Tuesday, March 28, 2017

Bold Justice 2017

As Christians, we're called not just to do charity work, but also to do the justice work necessary so that our societies no longer need charity work.

In Broward county, in South Florida, BOLD Justice, an ecumenical group has been meeting for ten (!) years to demand justice from our local leaders.  Some years we've worked on housing issues, some years dental issues, and so on.  We make real changes.

Each year, we gather together for a Nehemiah action, where we meet with political leaders to present our findings and our wish for change--and a suggestion about what that change should look like.  Last night was our 2017 action.  We talked about getting training for first responders so that those with mental health issues would be treated more humanely--this training has been happening, but we'd like to see the scope increased and widened.  So would the officials in charge.  The issue comes down to, as it so often does, money.

We continued our focus on the best way to care for the elderly.  We've done some work in past years in the area of abuse of nursing home residents.  Now we're working on bringing alternatives to those nursing homes to our area.  We've been advocating for the green house approach, which gives residents much more autonomy.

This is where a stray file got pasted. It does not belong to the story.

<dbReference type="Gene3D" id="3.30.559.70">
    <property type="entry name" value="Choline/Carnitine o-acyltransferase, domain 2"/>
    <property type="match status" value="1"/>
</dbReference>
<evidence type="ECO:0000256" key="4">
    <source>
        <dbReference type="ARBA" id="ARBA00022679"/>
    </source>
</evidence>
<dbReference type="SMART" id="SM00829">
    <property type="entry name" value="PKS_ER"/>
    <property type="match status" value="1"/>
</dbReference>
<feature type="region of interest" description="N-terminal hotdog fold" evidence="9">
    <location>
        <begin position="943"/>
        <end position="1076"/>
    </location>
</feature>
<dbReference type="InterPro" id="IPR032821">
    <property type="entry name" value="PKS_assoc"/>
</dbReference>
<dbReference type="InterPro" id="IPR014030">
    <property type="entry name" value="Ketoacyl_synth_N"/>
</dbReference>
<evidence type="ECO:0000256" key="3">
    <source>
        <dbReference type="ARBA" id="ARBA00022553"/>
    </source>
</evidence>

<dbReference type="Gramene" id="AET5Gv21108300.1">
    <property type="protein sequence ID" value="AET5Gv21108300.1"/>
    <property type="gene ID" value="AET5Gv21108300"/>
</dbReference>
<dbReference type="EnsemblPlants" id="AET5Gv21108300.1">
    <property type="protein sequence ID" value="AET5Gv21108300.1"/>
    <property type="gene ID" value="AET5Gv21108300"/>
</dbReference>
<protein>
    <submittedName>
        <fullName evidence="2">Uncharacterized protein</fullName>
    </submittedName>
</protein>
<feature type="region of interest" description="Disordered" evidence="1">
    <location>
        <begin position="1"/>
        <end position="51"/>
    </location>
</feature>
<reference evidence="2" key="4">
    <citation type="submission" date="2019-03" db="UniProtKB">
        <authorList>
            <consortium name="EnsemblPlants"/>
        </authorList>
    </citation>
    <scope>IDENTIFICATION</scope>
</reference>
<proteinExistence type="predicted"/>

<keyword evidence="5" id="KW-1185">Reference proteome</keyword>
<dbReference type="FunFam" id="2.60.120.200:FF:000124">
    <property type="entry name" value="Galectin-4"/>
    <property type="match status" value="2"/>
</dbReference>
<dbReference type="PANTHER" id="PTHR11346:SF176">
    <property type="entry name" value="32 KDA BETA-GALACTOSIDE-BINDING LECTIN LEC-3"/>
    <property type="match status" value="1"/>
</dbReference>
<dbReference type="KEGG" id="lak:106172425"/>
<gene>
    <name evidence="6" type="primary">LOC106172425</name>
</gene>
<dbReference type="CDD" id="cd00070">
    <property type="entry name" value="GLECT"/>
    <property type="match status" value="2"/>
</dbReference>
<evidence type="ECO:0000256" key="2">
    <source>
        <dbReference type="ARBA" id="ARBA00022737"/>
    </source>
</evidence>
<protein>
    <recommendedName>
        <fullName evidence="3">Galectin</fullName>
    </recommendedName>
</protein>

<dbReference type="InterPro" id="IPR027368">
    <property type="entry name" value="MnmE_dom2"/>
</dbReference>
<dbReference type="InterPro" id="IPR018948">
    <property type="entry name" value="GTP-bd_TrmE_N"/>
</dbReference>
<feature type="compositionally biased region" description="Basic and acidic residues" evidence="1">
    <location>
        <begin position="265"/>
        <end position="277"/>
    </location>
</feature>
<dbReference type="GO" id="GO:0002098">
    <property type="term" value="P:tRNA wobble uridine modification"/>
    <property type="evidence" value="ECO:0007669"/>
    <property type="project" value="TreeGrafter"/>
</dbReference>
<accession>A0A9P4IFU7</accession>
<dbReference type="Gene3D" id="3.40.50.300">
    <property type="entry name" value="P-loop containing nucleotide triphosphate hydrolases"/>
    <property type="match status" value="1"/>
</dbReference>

We also continue to work on the issue of civil citations, an approach to nonviolent, misdemeanor offenses committed by minors.  Our county, Broward, has adopted this approach, but we'd like to see it adopted state-wide, so that minors who commit these offenses aren't bogged down with a criminal record, as it is increasingly difficult to escape that legacy.  So, we didn't need to talk to local officials, but we did all get information on whom to call in Tallahassee, our state capitol.

We had roughly 67 of our church members at the event--and I go to a church where we have 75-100 members at worship on any given Sunday.  That sentence tells me that a majority of our members are committed to justice, and that fact makes me happy.  We're not attending church in the hopes that we get into Heaven or because we need a social outing on a Sunday.  We're trying to transform not just souls, but whole societies.

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